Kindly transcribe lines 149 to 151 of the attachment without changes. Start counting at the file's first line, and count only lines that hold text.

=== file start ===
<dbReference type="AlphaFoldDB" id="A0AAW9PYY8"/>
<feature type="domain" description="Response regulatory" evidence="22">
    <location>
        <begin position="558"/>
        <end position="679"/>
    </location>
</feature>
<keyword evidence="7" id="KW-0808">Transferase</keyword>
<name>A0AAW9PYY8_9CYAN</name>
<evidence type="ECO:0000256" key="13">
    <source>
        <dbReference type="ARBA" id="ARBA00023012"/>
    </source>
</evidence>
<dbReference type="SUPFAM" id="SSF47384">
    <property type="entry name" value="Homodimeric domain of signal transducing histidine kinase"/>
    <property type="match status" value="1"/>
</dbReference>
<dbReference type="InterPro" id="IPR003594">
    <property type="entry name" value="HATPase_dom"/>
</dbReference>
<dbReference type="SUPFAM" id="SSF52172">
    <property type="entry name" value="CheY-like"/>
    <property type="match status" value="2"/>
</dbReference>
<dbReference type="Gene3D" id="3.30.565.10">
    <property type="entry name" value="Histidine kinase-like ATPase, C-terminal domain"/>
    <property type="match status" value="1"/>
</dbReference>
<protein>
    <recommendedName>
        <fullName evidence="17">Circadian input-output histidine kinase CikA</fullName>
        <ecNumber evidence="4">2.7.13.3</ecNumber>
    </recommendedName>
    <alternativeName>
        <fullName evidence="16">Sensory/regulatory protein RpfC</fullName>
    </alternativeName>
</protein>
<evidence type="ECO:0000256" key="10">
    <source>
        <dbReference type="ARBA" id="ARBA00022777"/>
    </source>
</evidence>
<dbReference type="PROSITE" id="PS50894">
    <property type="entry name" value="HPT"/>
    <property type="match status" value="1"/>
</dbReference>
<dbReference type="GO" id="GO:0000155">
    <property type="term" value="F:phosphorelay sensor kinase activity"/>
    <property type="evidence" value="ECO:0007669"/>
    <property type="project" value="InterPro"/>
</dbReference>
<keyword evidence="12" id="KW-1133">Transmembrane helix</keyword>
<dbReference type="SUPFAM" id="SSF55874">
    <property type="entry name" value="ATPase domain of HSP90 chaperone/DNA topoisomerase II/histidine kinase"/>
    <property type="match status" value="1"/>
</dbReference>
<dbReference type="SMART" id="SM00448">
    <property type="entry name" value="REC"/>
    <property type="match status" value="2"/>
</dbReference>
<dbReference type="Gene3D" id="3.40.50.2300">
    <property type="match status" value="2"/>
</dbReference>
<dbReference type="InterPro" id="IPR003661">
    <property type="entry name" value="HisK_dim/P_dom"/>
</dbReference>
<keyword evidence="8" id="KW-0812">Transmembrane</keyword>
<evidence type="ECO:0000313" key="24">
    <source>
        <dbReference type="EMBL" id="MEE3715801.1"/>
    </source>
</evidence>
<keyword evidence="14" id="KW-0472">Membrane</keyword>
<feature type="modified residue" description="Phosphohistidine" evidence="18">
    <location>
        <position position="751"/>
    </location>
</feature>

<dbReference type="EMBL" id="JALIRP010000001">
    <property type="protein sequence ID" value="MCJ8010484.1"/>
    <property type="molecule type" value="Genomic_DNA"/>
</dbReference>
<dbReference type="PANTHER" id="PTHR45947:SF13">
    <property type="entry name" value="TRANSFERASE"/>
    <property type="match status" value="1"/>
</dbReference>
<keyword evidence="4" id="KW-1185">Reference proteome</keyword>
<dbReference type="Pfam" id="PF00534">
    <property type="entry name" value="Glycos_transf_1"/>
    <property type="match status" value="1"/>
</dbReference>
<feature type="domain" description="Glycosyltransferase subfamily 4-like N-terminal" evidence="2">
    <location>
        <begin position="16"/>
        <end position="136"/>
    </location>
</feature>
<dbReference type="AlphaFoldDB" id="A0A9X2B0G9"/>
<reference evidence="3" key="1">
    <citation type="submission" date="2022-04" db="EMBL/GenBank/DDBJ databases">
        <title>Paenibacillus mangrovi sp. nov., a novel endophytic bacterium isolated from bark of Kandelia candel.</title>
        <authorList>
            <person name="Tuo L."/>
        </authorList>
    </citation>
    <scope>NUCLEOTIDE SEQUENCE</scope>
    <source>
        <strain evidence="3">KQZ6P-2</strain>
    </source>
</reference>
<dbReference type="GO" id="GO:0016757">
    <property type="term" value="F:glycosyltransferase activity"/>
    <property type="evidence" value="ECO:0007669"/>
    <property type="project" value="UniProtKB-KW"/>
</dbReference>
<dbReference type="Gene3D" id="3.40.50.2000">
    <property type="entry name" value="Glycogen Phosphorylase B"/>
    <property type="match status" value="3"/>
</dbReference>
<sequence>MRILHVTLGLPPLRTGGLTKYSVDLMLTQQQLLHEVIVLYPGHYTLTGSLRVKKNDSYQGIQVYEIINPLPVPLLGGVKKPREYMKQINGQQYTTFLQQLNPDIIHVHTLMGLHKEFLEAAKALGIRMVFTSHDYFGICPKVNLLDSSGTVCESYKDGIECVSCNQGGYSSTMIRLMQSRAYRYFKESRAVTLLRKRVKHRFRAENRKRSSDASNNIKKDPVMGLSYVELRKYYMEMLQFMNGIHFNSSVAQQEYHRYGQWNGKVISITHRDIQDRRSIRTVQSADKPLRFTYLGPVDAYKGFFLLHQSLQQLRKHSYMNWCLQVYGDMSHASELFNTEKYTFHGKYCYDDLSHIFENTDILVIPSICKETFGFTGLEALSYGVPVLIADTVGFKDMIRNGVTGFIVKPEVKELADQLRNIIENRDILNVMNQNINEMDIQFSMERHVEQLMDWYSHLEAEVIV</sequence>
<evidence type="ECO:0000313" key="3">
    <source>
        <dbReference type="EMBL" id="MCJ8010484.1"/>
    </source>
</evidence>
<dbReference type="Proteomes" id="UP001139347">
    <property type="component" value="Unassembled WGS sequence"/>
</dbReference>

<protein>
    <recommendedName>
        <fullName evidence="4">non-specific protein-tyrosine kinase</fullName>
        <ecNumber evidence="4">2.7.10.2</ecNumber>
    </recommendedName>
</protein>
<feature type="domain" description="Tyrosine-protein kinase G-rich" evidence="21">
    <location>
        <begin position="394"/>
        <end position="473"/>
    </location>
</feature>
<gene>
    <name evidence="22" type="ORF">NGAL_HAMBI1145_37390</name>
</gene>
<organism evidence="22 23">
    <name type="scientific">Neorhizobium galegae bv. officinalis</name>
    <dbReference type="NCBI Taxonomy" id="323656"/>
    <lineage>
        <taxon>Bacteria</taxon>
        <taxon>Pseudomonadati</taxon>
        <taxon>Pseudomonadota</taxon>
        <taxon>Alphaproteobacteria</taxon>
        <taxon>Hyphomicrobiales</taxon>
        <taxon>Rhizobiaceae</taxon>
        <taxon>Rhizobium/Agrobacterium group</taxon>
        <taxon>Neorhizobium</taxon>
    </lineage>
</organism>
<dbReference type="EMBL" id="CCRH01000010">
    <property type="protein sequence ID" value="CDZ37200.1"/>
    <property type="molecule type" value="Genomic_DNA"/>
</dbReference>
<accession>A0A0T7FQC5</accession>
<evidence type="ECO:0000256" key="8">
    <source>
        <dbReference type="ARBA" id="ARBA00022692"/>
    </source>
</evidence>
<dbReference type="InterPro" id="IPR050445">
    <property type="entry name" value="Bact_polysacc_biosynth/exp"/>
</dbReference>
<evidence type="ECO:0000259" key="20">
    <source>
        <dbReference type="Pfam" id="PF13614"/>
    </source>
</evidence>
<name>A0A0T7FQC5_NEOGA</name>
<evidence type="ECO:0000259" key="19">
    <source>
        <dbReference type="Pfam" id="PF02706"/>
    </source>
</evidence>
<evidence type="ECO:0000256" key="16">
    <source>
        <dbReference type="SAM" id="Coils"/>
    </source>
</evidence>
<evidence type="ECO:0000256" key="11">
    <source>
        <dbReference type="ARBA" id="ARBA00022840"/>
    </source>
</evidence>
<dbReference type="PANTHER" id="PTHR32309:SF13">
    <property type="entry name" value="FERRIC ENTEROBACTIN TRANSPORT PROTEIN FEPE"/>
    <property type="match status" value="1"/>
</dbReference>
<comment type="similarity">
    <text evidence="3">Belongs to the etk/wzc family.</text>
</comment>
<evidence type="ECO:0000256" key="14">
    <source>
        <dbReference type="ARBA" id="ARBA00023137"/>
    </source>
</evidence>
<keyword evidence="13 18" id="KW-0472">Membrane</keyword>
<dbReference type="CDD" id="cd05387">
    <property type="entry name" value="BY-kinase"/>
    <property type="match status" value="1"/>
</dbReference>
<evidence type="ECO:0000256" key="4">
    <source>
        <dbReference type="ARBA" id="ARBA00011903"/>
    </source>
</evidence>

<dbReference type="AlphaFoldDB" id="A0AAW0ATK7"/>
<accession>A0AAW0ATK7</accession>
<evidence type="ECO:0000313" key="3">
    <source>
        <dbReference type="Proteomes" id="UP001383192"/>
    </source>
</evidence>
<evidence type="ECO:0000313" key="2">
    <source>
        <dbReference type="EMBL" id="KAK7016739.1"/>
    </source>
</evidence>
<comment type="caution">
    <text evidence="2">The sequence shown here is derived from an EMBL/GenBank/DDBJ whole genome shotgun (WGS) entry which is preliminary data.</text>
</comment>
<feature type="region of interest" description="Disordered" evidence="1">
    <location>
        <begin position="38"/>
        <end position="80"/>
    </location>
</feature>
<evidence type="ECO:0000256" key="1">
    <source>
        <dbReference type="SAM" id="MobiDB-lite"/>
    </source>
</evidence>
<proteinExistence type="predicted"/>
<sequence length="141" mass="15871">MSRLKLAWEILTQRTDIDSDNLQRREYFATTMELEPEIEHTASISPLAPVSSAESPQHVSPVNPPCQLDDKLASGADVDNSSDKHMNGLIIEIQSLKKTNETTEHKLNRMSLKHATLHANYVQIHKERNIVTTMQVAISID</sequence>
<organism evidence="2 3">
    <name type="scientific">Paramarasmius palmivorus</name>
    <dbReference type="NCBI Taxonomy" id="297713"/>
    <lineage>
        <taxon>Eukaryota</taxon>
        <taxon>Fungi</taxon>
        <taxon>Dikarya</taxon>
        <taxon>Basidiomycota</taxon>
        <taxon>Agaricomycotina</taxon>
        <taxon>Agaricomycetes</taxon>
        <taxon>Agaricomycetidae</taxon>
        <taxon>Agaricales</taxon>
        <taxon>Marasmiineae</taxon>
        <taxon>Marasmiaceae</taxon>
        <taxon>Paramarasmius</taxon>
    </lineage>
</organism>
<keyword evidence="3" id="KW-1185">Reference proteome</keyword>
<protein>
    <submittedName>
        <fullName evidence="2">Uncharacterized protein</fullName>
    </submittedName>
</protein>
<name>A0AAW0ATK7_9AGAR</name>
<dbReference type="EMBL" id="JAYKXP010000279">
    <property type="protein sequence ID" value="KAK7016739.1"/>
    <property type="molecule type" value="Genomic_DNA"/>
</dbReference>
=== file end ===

        <taxon>Bacteria</taxon>
        <taxon>Pseudomonadati</taxon>
        <taxon>Pseudomonadota</taxon>